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Author: Walker, Clement, 1595-1651.
Title: The compleat History of independencie Upon the Parliament begun 1640. By Clem. Walker, Esq; Continued till this present year 1660. which fourth part was never before published.
Publication Info: Ann Arbor, Michigan: University of Michigan, Digital Library Production Service
2012 November (TCP phase 2)
Availability:

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Print source: The compleat History of independencie Upon the Parliament begun 1640. By Clem. Walker, Esq; Continued till this present year 1660. which fourth part was never before published.
Walker, Clement, 1595-1651., Theodorus Verax., T. M.,

London: printed for Iohn Wiliams at the Crown in St. Paul's Church-yard, 1661.
Alternate titles: History of independency. Anarchia Anglicana High court of justice, or Cromwel's new slaughter-house in England Compleat history of independency
Notes:
Also published as: The compleat history of independency.
Title page in red and black.
With a general title page for the first part of the History of Independency and its Appendix, dated 1648, individual dated title pages for parts I through IV, separate pagination for each part (including the Appendix to part I), and separate register for parts II, III and IV.
Title to part I reads: The history of independency, with the rise, growth, and practices of that powerfull and restlesse faction.
Part II title page, dated 1659, reads in part: Anarchia Anglicana: or, the history of independency. The second part. .. By Theodorus Verax.
Part III title page, dated 1660, reads in part: The high court of justice, or Cromwel's new slaughter-house in England. .. Written by the same author.
Title page to part IV reads in part: The history of independency. The fourth and last part. .. By T. M. Esquire, a lover of his king and country.
This edition is not in Wing.
Reproduction of the original in the Bodleian Library, Oxford.
Subject terms:
Great Britain -- History -- Puritan Revolution, 1642-1660 -- Early works to 1800.
Great Britain -- Politics and government -- 1642-1649 -- Early works to 1800.
Great Britain -- Politics and government -- 1649-1660 -- Early works to 1800.
URL: http://name.umdl.umich.edu/A71223.0001.001

Contents
title page
title page
To my dread Soveraign.
To his Excellency Sir THOMAS FAIRFAX, and the ARMY under his Command.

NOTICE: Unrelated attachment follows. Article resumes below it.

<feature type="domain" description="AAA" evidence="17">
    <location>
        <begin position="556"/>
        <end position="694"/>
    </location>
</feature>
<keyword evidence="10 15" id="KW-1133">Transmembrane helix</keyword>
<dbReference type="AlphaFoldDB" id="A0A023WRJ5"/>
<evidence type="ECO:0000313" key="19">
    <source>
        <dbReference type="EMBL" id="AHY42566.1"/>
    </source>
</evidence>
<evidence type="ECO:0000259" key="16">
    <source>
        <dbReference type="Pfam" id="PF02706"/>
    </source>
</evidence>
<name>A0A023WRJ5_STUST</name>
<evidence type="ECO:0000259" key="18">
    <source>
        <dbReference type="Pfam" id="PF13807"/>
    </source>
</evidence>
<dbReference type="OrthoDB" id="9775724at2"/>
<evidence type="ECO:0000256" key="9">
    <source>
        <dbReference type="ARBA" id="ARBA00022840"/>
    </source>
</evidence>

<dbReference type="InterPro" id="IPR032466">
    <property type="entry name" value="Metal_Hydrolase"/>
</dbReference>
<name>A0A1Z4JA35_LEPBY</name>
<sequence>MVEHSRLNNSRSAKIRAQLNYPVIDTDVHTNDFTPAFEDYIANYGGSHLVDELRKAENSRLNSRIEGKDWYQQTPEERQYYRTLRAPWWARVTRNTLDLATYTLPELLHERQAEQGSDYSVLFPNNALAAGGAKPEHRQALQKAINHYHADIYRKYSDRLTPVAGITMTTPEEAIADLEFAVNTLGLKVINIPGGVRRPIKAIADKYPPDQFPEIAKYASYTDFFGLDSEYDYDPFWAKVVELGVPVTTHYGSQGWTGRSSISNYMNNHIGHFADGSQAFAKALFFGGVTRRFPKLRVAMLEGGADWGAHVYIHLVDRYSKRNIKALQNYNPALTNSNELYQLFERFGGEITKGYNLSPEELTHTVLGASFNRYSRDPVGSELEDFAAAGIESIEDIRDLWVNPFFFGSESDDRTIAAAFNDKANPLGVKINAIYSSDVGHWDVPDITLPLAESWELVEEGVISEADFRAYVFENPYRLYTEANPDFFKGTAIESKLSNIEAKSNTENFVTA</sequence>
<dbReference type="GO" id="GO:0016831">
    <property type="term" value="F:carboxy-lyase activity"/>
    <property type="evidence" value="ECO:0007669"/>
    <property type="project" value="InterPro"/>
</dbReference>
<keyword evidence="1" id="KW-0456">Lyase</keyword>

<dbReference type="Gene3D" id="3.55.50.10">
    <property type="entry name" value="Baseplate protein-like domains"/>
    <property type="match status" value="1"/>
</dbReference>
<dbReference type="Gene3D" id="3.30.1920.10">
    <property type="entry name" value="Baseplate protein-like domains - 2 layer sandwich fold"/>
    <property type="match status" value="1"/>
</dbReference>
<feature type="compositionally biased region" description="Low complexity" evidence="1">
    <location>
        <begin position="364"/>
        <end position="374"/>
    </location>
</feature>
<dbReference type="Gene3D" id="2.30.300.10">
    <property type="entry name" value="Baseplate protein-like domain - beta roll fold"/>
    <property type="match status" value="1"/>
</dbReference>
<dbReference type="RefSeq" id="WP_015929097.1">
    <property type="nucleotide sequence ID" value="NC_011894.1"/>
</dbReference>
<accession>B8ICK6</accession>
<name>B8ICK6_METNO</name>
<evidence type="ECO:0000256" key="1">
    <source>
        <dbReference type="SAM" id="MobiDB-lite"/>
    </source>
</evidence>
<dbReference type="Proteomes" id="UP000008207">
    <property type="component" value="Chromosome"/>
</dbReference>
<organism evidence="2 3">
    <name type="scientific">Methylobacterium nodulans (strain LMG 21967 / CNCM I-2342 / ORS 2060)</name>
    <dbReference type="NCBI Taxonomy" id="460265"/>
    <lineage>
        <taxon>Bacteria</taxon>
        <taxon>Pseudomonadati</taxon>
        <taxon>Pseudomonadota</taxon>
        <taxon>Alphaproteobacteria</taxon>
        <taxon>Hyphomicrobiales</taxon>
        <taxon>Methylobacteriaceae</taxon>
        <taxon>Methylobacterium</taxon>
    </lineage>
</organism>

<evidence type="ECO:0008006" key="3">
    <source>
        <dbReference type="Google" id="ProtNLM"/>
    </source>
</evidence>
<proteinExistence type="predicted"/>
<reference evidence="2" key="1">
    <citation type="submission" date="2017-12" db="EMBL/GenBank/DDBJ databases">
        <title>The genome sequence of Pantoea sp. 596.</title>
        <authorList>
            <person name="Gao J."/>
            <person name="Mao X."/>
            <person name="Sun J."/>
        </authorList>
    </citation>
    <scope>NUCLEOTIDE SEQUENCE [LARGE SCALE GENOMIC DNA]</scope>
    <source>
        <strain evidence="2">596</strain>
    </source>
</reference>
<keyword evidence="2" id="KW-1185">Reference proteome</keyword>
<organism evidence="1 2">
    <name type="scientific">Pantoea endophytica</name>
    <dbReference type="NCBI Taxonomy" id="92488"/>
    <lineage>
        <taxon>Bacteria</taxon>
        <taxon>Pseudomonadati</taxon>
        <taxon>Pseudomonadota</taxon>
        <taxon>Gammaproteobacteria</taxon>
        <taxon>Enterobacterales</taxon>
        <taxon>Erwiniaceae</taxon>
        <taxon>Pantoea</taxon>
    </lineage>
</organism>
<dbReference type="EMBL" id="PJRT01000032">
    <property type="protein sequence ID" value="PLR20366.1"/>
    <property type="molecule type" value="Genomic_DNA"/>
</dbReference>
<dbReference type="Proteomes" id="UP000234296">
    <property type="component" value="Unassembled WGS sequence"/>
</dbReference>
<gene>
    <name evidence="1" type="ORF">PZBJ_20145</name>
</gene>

The Mystery of the Two Juntoes, Presbyterian and Independent, with some Additions.
title page
to the reader
The History of INDEPENDENCY.
Prolegomena. Promises, Protestations, and Covenants, made by this Parliament in behalf of the King and People.
Out of these Premises, I shall draw these Conclusions following.
The Epilogue.
Arguments against all accommodation and Treaties, between the City of LONDON, and the ingaged Grandees of the Par∣liament and Army.
A seasonable Caution to the City of London.
The Remonstrance and Declaration of the Knights, Esquires, Gentlemen, and Freeholders in COLCHESTER.
A List of the Names of the Members of the House of Com∣mons, Observing which are Officers of the Army, contrary to the self-denying Ordinance: Together with such summes of Money, Offices, and Lands, as they have given to themselves for service done and to be done, against the KING and Kingdom. Corrected and augmented.
The first Century.
title page
AN APPENDIX TO The History of Independency. BEING A brief description of some few of Argyle's pro∣ceedings, before and since he joyned in confe∣deracy with the Independent Junto in ENGLAND: With a Parallel betwixt him and Cromwell; AND A Caveat to all his seduced Adherents.
title page
THE PROTESTATION AND DECLARATION.
An Exhortatory CONCLUSION to the English NATION.
Postscript.
TO THE READER.
The Ordinance passed, 20. Aug. 1647. To null and void all Acts, &c. passed under the force of the Apprentices. Die Veneris 20. Aug. 1647. An Ordinance for Declaring all Votes, Orders, and Ordinances passed in one or both Houses, since the Force on both Houses, July6. until the 6. of this present August 1647. to be null and void.
THE SECOND PART OF The History of Independency.
For a New Parliament, By the Agreement of the People.
An Exhortatory Conclusion to the English Nation.
Postscript.
title page
epigraphs
text
The Rigour, Cruelty, and Injustice of this New erected Counsel of Blood, or High Court of Justice, enforced the Low Countries to revolt and cast off the King of Spain.
An Additional Postscript.
title page
dedication
dedication
To the Nobility, Gentry, Clergy and Com∣mons of ENGLAND.
THE HISTORY OF Independency. The Fourth and Last part.
An Appendix.
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